Richard Hamm examines prohibitionists' struggle for reform from the
late nineteenth century to their great victory in securing passage
of the Eighteenth Amendment. Because the prohibition movement was a
quintessential reform effort, Hamm uses it as a case study to
advance a general theory about the interaction between reformers
and the state during the Gilded Age and Progressive Era. Most
scholarship on prohibition focuses on its social context, but Hamm
explores how the regulation of commerce and the federal tax
structure molded the drys' crusade. Federalism gave the drys a
restricted setting--individual states--as a proving ground for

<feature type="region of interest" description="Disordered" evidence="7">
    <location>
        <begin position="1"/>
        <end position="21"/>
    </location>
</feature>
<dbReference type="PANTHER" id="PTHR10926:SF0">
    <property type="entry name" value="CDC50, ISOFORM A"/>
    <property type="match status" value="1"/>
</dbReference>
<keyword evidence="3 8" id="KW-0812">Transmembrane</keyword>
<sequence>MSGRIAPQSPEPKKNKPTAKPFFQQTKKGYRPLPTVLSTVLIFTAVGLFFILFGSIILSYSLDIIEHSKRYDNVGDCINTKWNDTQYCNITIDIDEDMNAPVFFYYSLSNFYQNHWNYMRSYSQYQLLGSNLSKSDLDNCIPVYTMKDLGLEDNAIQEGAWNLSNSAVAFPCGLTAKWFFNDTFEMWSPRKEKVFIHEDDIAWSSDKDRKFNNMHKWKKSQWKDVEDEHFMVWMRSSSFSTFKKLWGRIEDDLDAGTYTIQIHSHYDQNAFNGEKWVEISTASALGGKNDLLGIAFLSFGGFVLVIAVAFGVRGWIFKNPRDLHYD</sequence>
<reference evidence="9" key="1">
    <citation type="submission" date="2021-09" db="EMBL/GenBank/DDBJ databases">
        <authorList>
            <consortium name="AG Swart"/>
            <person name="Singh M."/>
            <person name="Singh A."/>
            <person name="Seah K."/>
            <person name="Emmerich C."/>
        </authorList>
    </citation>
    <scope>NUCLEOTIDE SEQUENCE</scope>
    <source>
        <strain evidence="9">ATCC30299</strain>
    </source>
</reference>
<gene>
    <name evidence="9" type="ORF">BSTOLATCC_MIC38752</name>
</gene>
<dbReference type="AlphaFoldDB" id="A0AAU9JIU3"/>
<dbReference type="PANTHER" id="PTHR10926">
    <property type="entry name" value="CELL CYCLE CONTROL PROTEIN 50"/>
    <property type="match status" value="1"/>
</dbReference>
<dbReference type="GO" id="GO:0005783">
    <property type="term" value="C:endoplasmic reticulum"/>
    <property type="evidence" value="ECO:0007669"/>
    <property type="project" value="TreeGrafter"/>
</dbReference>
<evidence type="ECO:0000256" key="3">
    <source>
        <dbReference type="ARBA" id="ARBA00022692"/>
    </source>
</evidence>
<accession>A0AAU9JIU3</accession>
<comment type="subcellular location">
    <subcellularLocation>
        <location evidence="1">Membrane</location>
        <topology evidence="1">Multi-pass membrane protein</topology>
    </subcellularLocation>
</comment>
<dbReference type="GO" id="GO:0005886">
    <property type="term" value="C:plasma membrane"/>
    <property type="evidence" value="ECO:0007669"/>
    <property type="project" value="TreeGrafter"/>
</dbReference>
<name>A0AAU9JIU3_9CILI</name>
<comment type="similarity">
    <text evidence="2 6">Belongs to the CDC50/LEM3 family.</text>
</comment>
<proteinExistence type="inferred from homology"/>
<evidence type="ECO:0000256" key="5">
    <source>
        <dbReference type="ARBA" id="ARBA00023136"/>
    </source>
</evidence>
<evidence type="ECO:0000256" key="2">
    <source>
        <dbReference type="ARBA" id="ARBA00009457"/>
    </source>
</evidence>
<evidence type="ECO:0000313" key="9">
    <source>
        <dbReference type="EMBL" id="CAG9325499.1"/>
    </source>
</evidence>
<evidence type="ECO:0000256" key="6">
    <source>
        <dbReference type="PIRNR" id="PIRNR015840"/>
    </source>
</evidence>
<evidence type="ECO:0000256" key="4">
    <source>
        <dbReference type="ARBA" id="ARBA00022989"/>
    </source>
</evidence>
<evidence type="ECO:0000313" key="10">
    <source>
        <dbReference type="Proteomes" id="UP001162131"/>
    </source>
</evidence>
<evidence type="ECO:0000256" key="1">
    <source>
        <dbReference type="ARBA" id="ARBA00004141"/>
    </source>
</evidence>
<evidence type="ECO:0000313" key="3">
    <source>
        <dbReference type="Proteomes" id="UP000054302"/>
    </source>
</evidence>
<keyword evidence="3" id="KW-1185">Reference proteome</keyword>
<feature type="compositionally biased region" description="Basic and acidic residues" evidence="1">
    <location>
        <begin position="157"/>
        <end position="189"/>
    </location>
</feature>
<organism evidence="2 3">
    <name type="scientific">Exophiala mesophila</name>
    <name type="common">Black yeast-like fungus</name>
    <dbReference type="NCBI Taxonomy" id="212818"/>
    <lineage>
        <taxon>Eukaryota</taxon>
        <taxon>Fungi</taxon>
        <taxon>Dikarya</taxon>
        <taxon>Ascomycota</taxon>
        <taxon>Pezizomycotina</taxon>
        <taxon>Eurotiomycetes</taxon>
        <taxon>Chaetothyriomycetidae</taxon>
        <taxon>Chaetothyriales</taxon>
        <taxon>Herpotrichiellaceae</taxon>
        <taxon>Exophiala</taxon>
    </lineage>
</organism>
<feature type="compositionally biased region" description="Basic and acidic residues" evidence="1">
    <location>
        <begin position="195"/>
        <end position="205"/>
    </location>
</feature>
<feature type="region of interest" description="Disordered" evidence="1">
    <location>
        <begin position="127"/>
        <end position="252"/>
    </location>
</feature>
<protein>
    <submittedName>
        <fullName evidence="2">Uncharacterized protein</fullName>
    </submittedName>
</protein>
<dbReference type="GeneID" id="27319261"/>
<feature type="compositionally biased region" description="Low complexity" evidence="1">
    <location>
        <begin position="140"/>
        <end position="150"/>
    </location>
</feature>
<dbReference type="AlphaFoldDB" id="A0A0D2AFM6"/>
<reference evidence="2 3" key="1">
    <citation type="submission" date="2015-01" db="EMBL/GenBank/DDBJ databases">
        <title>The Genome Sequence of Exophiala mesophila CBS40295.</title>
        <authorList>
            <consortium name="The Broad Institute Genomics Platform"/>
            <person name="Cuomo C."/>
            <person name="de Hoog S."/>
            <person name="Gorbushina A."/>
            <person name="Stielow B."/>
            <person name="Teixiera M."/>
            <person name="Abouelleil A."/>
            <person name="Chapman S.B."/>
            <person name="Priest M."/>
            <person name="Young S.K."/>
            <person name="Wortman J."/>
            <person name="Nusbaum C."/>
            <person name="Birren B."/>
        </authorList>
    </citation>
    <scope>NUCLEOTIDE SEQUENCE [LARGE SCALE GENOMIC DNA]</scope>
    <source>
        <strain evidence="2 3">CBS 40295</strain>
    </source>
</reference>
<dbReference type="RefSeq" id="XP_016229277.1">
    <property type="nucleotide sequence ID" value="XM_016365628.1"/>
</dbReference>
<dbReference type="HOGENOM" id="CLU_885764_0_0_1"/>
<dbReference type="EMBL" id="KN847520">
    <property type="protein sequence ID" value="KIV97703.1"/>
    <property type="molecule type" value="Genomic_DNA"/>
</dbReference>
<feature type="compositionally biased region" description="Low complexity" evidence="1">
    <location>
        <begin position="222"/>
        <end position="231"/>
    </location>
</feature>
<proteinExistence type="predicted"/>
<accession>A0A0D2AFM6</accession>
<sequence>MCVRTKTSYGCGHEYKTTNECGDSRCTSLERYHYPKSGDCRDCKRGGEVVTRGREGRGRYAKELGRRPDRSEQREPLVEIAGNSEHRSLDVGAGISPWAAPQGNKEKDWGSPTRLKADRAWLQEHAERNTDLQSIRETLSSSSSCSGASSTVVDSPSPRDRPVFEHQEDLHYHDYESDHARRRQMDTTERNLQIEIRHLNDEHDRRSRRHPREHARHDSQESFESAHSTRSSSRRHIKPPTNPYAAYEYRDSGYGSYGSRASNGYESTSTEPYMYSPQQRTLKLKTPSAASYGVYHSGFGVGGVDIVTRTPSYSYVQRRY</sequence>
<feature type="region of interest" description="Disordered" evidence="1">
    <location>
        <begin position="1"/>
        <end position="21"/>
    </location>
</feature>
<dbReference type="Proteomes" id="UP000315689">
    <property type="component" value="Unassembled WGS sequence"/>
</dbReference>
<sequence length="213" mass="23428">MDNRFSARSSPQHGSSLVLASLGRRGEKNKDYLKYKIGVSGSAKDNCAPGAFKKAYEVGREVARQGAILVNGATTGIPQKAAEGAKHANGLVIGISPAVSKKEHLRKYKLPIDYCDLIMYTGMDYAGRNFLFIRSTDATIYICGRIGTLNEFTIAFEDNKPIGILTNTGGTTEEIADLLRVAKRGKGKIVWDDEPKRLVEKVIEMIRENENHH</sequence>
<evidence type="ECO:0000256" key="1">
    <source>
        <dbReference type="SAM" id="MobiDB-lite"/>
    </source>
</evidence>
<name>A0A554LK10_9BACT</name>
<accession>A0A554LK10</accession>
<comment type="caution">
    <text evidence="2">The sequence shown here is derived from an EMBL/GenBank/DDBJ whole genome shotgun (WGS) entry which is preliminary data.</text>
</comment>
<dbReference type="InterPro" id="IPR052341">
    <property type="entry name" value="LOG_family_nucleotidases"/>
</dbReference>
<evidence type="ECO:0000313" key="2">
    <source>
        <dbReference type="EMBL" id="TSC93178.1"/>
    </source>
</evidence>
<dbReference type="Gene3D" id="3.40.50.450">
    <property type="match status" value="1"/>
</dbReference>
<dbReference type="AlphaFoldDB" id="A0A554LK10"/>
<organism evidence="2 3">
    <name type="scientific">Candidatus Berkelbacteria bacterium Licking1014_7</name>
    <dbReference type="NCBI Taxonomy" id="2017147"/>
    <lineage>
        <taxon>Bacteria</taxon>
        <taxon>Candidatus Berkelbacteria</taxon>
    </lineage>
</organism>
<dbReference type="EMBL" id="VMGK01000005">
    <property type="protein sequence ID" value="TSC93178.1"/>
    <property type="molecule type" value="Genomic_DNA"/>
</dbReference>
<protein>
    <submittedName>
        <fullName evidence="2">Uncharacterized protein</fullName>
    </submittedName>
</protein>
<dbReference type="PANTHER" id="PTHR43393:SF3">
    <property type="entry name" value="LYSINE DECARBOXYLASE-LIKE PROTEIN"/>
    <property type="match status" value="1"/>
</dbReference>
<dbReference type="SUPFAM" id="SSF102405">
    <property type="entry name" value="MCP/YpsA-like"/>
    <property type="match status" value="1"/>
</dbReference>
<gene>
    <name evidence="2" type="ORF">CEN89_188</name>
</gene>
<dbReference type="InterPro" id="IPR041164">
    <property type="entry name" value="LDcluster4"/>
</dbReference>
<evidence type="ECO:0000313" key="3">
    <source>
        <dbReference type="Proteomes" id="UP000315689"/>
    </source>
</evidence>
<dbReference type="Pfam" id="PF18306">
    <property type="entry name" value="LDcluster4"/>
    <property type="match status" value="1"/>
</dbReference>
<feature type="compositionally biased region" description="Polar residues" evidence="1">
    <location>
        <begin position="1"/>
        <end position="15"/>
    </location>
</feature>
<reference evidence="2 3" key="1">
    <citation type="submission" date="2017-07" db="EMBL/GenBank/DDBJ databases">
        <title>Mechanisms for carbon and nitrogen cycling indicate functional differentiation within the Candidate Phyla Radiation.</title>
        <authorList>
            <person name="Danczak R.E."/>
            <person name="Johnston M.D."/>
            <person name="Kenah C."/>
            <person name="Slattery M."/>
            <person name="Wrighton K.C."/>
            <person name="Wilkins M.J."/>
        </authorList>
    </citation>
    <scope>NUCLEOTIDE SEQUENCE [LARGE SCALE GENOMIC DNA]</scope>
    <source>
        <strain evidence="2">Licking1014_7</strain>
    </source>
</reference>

their proposals. But federal policies precipitated a series of
crises in the states that the drys strove to overcome. According to
Hamm, interaction with the federal government system helped to
reshape prohibitionists' legal culture--that is, their ideas about
what law was and how it could be used.
Originally published in 1995.
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